Comorbidity should be suspected when core features fail to explain impairment, when there is noticeable change from baseline, or when the patient is not responding to therapeutic interventions as expected [9]. Simonoff et al. used structured assessments in a population-derived sample of 255 children with ASD, reporting 70.8% of children studied had at least one other current psychiatric disorder. The most common disorders were social anxiety disorder (29.2%, three-month point prevalence), Attention-Deficit / Hyperactivity Disorder (28.1%), and Oppositional Defiant Disorder (28.1%). Other disorders with prevalence greater than 10% were Generalized Anxiety Disorder (13.4%), Panic Disorder (10.1%) and Enuresis (11%). Rates of Major Depressive Disorder (0.9%), Dysthymic Disorder (0.5%), Obsessive compulsive Disorder (8.2%) and Conduct Disorder (3.2%) appeared low [10].

Mattila et al., studied comorbidity in a sample of 50 children, ages 9 to 16 years with Asperger Syndrome (AS) and High Functioning Autism (HFA). The study reported prevalence for psychiatric disorders of 74% and often found multiple disorders. Behavioral problems were most prevalent (44%). Diagnostic criteria for ADHD were met by 38%. Anxiety was present in 42% and tic disorders in 26% with 13% prevalence for Tourette syndrome. Two or three different current anxiety disorders were diagnosed in 14% of participants. Tic disorders and behavioral problems were more common in primary school age children. Oppositional defiant disorder, anxiety and major depressive disorder were found to significantly impair general functioning [11].

Lugnegard et al. [8], studied comorbidity in young adults with AS. He found increased prevalence of anxiety disorders 50%. As many as 70% had experienced at least one episode of major depression. Fifty percent had suffered from recurrent depressive episodes. Psychosis had a lower prevalence at 4%, compared with other reports [12,13], which offered rates between 12 to 20%. Bulimia nervosa was found in 4% of participants. Even though the rates of substance abuse were low in the ASD group, prevalence was higher if ADHD was present.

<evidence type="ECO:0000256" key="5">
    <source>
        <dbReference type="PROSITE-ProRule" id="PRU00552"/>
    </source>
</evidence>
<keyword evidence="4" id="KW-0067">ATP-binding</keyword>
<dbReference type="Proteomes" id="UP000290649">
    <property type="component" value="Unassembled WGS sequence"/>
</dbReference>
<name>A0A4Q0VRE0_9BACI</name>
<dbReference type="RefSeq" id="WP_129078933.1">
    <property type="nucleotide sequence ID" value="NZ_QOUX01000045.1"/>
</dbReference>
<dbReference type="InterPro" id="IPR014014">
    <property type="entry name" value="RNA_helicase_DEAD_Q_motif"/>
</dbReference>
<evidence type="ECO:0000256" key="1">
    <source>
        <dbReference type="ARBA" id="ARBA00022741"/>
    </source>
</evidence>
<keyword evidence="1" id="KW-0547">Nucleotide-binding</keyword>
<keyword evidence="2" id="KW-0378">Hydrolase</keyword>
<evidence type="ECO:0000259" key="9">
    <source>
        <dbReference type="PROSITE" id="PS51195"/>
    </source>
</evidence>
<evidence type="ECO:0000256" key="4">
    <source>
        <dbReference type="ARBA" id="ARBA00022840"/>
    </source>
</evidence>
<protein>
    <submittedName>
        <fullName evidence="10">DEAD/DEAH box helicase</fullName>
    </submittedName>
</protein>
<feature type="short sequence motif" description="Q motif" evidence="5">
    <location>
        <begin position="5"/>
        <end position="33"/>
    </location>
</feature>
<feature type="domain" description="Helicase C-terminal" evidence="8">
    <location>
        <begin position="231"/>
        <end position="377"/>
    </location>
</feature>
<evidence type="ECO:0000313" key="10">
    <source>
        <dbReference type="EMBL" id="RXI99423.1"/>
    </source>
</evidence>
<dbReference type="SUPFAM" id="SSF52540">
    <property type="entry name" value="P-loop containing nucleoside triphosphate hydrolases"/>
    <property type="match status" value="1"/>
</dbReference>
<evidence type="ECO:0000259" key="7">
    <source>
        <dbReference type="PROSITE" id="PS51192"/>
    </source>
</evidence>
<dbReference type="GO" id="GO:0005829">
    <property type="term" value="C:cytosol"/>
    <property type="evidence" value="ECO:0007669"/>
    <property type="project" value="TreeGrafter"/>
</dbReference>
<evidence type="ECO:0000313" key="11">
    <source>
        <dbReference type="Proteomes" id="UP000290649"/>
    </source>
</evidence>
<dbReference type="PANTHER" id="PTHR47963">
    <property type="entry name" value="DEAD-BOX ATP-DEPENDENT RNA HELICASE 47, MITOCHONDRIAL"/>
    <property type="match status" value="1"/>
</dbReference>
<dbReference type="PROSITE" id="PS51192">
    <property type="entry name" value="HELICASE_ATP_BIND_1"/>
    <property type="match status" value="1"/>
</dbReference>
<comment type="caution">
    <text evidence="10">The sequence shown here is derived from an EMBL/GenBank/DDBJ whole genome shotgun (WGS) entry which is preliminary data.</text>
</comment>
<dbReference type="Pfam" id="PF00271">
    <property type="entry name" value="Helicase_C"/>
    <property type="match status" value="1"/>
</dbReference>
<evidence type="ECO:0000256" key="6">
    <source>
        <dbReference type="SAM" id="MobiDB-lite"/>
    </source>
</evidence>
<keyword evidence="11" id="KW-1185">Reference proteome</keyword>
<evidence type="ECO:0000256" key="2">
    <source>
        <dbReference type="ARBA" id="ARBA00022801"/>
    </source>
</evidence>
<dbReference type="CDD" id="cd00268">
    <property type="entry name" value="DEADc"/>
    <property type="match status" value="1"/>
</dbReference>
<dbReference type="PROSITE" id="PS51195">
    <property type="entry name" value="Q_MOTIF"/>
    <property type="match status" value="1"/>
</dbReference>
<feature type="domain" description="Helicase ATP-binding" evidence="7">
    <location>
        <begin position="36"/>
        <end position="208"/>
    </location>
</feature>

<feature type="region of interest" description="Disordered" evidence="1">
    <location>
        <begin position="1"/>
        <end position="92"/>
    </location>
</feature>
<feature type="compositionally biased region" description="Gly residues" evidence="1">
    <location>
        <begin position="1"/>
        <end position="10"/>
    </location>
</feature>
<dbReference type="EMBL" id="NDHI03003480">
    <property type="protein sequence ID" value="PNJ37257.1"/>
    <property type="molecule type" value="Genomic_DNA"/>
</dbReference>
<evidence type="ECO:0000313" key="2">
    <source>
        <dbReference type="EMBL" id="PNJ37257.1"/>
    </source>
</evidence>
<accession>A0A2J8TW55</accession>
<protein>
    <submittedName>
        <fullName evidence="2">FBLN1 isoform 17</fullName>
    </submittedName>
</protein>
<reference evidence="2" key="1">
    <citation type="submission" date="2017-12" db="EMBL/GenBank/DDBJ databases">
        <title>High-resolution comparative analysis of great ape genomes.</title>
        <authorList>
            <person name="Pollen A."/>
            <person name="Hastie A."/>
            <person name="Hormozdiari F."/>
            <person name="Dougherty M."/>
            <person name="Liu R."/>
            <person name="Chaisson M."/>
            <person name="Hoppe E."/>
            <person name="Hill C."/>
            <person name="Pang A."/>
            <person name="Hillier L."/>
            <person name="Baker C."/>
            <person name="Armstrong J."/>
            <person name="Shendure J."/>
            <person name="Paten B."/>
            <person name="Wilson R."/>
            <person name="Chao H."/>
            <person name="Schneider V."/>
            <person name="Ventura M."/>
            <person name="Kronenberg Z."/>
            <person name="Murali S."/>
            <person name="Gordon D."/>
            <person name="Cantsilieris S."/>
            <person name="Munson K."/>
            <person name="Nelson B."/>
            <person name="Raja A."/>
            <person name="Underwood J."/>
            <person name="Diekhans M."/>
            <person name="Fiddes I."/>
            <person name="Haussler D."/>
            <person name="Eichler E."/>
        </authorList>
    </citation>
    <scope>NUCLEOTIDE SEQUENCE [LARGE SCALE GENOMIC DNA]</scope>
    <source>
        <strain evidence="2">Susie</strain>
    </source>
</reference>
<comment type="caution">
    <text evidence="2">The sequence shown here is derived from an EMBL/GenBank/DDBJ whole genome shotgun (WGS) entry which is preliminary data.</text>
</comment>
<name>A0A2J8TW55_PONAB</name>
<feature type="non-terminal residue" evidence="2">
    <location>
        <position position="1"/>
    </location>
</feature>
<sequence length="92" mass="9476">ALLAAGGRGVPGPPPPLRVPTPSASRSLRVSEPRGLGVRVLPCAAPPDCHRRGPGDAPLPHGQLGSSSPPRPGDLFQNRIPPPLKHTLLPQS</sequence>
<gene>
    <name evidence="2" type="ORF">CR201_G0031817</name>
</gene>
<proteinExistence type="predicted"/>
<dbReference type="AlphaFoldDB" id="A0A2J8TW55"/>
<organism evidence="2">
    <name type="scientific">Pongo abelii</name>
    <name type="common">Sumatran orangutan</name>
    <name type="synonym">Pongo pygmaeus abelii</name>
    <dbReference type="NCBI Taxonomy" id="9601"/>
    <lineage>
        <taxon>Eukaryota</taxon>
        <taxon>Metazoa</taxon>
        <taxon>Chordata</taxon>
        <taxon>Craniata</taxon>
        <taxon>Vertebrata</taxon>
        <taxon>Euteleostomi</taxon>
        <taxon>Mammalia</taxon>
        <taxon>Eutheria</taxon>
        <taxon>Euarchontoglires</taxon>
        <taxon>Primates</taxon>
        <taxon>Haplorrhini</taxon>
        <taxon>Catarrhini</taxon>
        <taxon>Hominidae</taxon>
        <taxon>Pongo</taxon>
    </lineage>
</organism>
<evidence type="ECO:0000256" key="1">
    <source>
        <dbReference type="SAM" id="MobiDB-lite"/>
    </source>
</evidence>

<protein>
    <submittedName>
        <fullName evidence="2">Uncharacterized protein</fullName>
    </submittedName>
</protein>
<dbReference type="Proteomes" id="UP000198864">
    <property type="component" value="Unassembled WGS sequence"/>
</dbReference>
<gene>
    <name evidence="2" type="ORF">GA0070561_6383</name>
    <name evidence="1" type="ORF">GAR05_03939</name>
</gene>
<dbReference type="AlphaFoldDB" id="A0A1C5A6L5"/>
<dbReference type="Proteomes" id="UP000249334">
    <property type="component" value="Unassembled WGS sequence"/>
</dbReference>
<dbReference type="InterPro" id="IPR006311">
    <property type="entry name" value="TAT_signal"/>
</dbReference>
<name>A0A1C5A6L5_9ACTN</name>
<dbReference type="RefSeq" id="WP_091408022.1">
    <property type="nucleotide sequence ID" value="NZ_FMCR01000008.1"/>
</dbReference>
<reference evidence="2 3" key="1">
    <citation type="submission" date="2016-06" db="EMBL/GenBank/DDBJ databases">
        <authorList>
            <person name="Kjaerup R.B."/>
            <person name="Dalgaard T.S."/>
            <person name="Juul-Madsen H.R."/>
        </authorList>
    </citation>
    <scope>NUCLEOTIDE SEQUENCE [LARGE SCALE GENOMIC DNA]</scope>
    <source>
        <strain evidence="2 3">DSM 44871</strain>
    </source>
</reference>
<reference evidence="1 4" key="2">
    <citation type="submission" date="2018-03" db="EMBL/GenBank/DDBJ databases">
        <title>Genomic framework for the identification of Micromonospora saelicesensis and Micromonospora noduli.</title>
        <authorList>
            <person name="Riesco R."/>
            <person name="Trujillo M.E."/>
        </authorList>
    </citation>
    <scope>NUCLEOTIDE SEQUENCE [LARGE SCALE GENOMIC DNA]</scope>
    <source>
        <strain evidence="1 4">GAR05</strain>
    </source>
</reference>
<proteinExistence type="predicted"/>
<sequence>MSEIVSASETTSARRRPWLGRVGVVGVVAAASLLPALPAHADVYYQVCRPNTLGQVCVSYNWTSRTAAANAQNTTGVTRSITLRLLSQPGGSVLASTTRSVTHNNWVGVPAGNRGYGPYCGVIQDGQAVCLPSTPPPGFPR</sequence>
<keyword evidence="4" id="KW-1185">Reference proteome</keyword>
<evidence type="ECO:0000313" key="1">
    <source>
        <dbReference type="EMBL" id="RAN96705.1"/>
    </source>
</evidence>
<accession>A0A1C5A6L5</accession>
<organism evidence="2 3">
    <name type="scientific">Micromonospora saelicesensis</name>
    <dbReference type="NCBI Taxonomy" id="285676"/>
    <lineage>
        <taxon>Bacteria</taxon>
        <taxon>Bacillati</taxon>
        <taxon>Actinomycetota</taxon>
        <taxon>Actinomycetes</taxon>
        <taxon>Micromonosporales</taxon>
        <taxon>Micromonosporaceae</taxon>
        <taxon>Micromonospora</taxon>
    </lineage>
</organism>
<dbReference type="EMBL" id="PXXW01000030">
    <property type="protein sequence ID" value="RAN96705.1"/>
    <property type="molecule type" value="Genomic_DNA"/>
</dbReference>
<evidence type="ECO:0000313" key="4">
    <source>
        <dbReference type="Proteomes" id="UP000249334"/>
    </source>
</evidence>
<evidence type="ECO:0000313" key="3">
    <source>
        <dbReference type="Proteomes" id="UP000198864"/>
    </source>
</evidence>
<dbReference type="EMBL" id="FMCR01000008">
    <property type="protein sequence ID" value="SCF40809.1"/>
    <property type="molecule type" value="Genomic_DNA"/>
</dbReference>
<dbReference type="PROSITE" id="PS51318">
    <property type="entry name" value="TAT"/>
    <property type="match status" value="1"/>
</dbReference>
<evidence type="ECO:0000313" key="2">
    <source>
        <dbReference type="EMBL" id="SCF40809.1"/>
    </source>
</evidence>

Mukaddes et al., compared rate and type of comorbidity in a population diagnosed with HFA and AS. Both groups were found at high risk of developing psychiatric conditions with AS found to be at higher risk to develop depression [2].

Age of diagnosis and core symptom severity seems to increase risk of psychiatric comorbidity with the exception of depression, as recent studies indicated individuals with more subtle social impairments may actually be more likely to develop depressive symptoms [14]. Similar findings are found for anxiety disorders. Those patients who are more aware of their disability in interpreting social cues are postulated to be more vulnerable to suffer anxiety [8].

Aggression and Self-Injurious Behavior

In the presence of maladaptive behaviors, to include aggression and self-injurious behaviors, underlying medical problems should be considered as causal factors. Seizures, sleep apnea, gastrointestinal problems, menstruation, pain, and iron or zinc deficiencies are some examples. It is also important to evaluate the presence of environmental stressors that may precipitate this behavior. Functional analysis is imperative in the identification of factors that may trigger, perpetuate, or reinforce the unwanted behavior. Functional analysis would help to establish specific behavioral interventions or therapeutic environmental modifications [15].

For those patients with severe functional impairment secondary to disruptive behavior, safety concerns, or no response to behavioral interventions, pharmacological treatment is recommended. Interventions should be guided by evidence and appropriate treatment guidelines [16]. Pharmacological agents should be used at the lowest effective dose, and polytherapy — potentially worsening behavioral symptoms — should be avoided [17].

Typical neuroleptics such as haloperidol have been used to treat severe aggression in autistic children, but significant side effects including acute dystonia and dyskinesia may limit its use [18].

In Huffman et al.’s review of medical treatment in children with ASD, there was strong evidence for the use of risperidone for irritability [9]. Risperidone is approved by the US Food and Drug Administration (FDA) for the treatment of irritability, aggression, self-injurious behavior and severe tantrums in ASD [17,19]. Aripiprazole is approved by the FDA for the treatment of irritability in children with ASD from age 6 to 17 years [20]. A one-year follow-up study of 124 children with ASD has proved risperidone and aripiprazole to be highly effective in the treatment of these symptoms and examined the additive effect of their combination with Parent Training in behavioral management [21].